To: The media and whining Democratic delegates
From: A cranky independent
Having watched with dispassionate disinterest the battle for the Democratic Party nomination, I want to tell one thing to all of the people who are upset about the lengthy primary calendar, the fact that superdelegates will pick the nominee, and the failure of Michigan and Florida to have delegations because they broke party rules: Shut up and listen to Gov. Brad Henry.
The man who wrestles with public speaking like a man fighting a bear communicated both his politics and his understanding of how to make tough decisions in the face of adversity. Anyone who wondered where Henry's political future resided got a healthy message last week, when he vetoed an abortion measure that passed with overwhelming support in both sides of the Legislature, and then followed up for good measure with an endorsement of Barack Obama.
Talk about spitting into the wind; in two decisions, the governor rejected the judgment of not just the Legislature, but also the majority within his party in both chambers on Senate Bill 1878 (the House had first passed it 80-12, the Senate 38-10), and also stood in opposition to 55 percent of the state's Democratic primary electorate in choosing to support Obama instead of Hillary Clinton.
That's great! Way to go, governor! Unlike many of your political peers, you actually made a pair of tough choices that fly in the face of what is locally popular.
Elected officials are not just vessels for the aggregated and often poorly thought-out preferences of their constituents, but also sober judges of the wisdom of choices. I'm not fond of post hoc birth control, but the Henry veto statement communicated an important notion that was absent from the collective judgment of the Legislature: "This legislation does not provide an essential exemption for victims of rape and incest. By forcing the victims of such horrific acts to undergo and view ultrasounds after they have made such a difficult and heartbreaking decision, the state victimizes the victim for a second time." He knew he'd lose, but did he cry about rules that overturned his veto? No. He made a difficult, principled choice.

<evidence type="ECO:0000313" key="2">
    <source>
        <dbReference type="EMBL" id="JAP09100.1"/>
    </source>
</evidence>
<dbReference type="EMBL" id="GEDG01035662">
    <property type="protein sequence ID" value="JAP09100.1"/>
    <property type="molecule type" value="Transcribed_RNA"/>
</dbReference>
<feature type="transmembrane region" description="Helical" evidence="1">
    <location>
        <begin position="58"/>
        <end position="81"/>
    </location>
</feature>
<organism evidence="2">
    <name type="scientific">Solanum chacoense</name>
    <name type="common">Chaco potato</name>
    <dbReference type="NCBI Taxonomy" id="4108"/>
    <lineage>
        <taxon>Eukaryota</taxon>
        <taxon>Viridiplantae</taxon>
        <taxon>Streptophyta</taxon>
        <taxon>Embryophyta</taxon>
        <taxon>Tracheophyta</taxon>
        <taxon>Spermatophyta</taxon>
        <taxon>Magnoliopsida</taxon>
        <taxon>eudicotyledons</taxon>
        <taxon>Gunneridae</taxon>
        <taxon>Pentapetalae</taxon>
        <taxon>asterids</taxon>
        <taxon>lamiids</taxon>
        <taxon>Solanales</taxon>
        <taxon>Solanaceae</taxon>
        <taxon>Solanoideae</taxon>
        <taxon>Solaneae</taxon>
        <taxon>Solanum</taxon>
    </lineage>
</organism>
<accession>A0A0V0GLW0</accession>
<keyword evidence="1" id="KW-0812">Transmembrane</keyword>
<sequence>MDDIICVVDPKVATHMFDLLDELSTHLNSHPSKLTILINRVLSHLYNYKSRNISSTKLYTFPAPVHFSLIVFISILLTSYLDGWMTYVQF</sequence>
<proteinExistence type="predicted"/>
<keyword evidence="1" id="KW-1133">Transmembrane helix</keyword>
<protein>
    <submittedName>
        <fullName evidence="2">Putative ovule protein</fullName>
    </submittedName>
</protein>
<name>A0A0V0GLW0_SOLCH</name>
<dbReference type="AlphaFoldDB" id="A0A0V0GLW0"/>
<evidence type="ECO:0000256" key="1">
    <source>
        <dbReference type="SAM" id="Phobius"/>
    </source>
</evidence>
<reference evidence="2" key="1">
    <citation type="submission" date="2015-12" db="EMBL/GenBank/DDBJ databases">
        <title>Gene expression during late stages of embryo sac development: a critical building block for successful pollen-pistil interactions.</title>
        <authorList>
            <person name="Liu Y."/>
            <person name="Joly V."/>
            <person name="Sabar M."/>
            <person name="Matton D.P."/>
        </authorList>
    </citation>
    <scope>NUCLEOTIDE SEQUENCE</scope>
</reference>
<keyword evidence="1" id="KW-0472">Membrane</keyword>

But I think the far gutsier call was hopping on the Obama bandwagon. Other superdelegates around the country " U.S. Rep. Emanuel Cleaver of Missouri, for example " cry and whine about the unfairness of being a superdelegate and the "undemocratic" nature of the superdelegate process. Not our governor: He made a choice (albeit after David Boren signaled his preference) and articulated why he chose as he did. No crying about the system or the rules that forced him to stand against a majority of his partisans " instead, a difficult, principled choice.
Is that such a bad thing?
No, assuming that the governor has no future electoral ambitions. The behavior of the governor is consistent with a man networking in national politics and following his own, usually moderate judgment, but it is not consistent with a strategy to win further electoral office in Oklahoma. Whatever he plans next, he's going there in the guise of a national Democrat, who plays by the rules.
Gaddie is professor of political science at the University of Oklahoma and president of the Southwestern Political Science Association.